After I posted my comment, the estimable Freddie DeBoer asked me a simple, blunt question: Had I seen the film I was pontificating about? Shamefacedly I admitted I hadn’t. (One of the things I love about Freddie’s writing is how quickly and cleanly he cuts into his opponents. I love it even more when I’m not one of them.) But I promised I’d see the film—in return for Freddie reading some of the historical literature. He agreed.

Last night I saw the film. I’m pleased to admit that I was wrong—but in one of those ways that reveals I was more right than I realized.

One of the points my critics made in response to my original claim—Michael Brendan Dougherty pursued this line most forcefully (on Twitter)—is that the film is a biopic called “Lincoln.” Of course Lincoln is going to be center stage. (To which my exasperated wife responded, “Schindler’s List also has Schindler in the title. So what?”)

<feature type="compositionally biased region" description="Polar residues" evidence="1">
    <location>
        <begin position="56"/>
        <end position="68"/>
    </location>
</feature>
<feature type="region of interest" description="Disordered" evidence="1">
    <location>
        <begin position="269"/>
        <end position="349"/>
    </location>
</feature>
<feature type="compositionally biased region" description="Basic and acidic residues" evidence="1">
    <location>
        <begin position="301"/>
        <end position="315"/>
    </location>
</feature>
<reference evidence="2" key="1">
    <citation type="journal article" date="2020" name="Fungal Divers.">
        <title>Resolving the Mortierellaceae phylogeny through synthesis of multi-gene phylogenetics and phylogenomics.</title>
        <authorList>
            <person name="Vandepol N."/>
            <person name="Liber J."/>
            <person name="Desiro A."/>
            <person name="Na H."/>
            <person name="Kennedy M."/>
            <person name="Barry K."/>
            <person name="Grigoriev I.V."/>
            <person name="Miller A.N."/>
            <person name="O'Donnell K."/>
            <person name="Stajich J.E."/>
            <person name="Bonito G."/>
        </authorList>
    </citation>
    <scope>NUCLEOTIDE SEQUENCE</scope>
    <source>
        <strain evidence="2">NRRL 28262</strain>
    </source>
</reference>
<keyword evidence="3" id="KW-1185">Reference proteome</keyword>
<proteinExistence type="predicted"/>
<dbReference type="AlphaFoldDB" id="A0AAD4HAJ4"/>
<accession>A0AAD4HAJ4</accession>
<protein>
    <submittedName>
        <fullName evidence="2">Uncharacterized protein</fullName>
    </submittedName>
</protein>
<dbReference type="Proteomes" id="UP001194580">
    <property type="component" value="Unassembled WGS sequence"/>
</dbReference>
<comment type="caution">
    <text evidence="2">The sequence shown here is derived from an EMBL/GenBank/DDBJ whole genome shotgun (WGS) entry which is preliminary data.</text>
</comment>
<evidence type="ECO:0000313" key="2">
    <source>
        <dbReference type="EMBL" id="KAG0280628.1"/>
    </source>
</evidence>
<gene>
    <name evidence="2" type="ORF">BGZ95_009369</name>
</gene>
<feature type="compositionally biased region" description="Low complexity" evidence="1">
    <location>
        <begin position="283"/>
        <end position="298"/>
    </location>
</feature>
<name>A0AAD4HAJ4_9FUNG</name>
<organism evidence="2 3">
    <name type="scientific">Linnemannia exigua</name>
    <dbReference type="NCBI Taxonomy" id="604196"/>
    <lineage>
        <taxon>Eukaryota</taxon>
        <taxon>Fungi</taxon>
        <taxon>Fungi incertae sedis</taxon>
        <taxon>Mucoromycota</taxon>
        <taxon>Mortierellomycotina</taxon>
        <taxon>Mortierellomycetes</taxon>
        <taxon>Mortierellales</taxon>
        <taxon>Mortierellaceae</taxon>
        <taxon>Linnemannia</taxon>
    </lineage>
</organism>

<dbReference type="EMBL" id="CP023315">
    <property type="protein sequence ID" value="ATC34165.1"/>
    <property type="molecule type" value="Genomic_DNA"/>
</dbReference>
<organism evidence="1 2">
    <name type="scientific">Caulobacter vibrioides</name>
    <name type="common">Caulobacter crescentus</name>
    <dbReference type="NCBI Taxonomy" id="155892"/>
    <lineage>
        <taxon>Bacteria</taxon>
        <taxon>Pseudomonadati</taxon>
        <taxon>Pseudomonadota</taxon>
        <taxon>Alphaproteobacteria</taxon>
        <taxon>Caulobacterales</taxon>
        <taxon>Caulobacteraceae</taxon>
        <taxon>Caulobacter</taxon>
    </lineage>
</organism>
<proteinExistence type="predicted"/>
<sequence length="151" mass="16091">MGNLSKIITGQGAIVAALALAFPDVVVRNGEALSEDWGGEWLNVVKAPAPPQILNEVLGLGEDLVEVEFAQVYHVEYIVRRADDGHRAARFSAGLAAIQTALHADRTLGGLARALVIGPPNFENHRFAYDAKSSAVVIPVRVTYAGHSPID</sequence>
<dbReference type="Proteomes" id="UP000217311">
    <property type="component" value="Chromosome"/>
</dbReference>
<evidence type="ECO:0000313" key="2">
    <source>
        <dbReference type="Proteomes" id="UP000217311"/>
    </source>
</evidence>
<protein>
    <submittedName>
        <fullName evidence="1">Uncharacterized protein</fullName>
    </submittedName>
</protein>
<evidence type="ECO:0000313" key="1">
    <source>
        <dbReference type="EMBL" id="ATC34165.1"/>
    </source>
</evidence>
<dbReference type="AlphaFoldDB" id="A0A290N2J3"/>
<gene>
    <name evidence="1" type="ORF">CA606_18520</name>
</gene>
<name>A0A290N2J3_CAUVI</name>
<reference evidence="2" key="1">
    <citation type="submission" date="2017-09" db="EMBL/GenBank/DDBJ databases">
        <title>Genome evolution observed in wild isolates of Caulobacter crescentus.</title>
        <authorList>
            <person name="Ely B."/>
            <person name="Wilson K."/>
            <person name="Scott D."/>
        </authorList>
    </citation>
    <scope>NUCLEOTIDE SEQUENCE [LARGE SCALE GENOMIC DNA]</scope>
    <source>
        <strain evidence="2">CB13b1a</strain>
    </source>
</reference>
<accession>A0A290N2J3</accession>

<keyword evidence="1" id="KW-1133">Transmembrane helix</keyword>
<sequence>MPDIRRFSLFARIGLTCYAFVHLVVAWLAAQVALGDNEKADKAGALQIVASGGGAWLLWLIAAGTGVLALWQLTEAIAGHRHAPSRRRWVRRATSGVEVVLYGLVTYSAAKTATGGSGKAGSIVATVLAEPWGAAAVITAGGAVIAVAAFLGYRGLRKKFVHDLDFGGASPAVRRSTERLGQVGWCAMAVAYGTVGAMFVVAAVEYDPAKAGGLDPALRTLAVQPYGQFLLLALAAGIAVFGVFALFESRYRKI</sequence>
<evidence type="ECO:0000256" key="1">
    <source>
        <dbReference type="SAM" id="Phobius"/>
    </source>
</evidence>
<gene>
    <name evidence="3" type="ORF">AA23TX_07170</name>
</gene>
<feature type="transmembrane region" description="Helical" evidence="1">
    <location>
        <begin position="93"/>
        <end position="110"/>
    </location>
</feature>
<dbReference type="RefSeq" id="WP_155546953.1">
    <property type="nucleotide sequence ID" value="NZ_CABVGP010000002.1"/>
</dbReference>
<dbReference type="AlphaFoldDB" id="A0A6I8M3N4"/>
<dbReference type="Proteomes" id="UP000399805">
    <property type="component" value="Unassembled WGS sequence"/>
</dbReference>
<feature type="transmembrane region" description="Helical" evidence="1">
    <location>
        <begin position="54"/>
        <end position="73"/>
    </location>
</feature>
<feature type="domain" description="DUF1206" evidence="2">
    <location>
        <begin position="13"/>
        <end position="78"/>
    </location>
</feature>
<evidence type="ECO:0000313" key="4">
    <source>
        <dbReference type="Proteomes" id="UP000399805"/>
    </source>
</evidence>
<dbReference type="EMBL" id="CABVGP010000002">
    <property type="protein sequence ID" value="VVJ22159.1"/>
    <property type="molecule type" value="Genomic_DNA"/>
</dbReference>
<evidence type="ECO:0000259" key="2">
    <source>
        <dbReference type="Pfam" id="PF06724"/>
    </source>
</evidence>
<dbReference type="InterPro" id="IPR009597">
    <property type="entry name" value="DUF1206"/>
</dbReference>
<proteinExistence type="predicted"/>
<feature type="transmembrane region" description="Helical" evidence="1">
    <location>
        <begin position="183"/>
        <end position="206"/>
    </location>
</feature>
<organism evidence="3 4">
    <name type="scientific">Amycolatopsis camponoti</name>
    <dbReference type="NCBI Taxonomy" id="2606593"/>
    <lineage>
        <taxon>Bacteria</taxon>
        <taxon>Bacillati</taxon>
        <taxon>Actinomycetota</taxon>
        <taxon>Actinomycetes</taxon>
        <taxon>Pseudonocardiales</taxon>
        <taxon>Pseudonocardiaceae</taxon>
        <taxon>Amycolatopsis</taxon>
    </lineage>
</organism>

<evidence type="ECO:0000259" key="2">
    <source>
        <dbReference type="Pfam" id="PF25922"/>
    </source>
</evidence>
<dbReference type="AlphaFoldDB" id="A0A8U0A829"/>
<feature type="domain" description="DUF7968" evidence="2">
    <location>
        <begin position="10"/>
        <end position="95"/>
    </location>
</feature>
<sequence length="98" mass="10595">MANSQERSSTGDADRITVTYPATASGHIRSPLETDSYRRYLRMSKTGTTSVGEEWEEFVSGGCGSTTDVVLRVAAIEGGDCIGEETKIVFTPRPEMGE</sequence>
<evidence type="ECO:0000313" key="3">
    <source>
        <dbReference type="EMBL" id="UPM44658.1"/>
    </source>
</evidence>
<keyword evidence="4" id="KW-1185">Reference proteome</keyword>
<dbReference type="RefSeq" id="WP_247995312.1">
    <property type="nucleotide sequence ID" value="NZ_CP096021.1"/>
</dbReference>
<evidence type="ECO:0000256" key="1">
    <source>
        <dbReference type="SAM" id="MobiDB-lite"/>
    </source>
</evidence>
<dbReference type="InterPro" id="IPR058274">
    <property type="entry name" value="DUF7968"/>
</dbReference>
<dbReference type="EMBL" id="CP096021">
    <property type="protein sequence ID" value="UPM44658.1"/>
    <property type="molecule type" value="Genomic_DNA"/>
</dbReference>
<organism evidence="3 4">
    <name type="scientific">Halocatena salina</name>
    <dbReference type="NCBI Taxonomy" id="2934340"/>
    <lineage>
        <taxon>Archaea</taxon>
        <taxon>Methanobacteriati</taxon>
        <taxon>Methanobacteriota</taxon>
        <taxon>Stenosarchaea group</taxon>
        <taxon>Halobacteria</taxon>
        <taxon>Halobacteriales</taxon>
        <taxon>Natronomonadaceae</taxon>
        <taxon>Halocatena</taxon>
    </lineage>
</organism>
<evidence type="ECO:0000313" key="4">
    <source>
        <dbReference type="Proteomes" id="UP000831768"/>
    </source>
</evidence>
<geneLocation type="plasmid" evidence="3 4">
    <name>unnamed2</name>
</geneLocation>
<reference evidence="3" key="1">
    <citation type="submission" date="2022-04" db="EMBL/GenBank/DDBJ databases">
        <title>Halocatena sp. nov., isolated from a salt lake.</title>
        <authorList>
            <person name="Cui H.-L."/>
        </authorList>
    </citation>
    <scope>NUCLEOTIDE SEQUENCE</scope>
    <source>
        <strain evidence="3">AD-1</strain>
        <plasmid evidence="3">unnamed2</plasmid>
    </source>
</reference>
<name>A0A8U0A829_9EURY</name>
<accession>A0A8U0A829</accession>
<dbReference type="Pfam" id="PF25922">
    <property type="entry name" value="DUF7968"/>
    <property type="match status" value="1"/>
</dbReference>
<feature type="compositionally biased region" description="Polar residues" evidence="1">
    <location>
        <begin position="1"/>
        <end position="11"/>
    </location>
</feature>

But here’s the thing. Lincoln is most decidedly not a movie about Lincoln. The main character of the film is the 13th Amendment—and the politics of emancipation more specifically and more generally. The entire plot revolves around its passage. And what’s most fascinating about the film is that Spielberg, and his screenwriter Tony Kushner, shows that emancipation wasn’t the product of a lone heroic effort by a saintly Lincoln; instead, it depicts emancipation as a collective endeavor.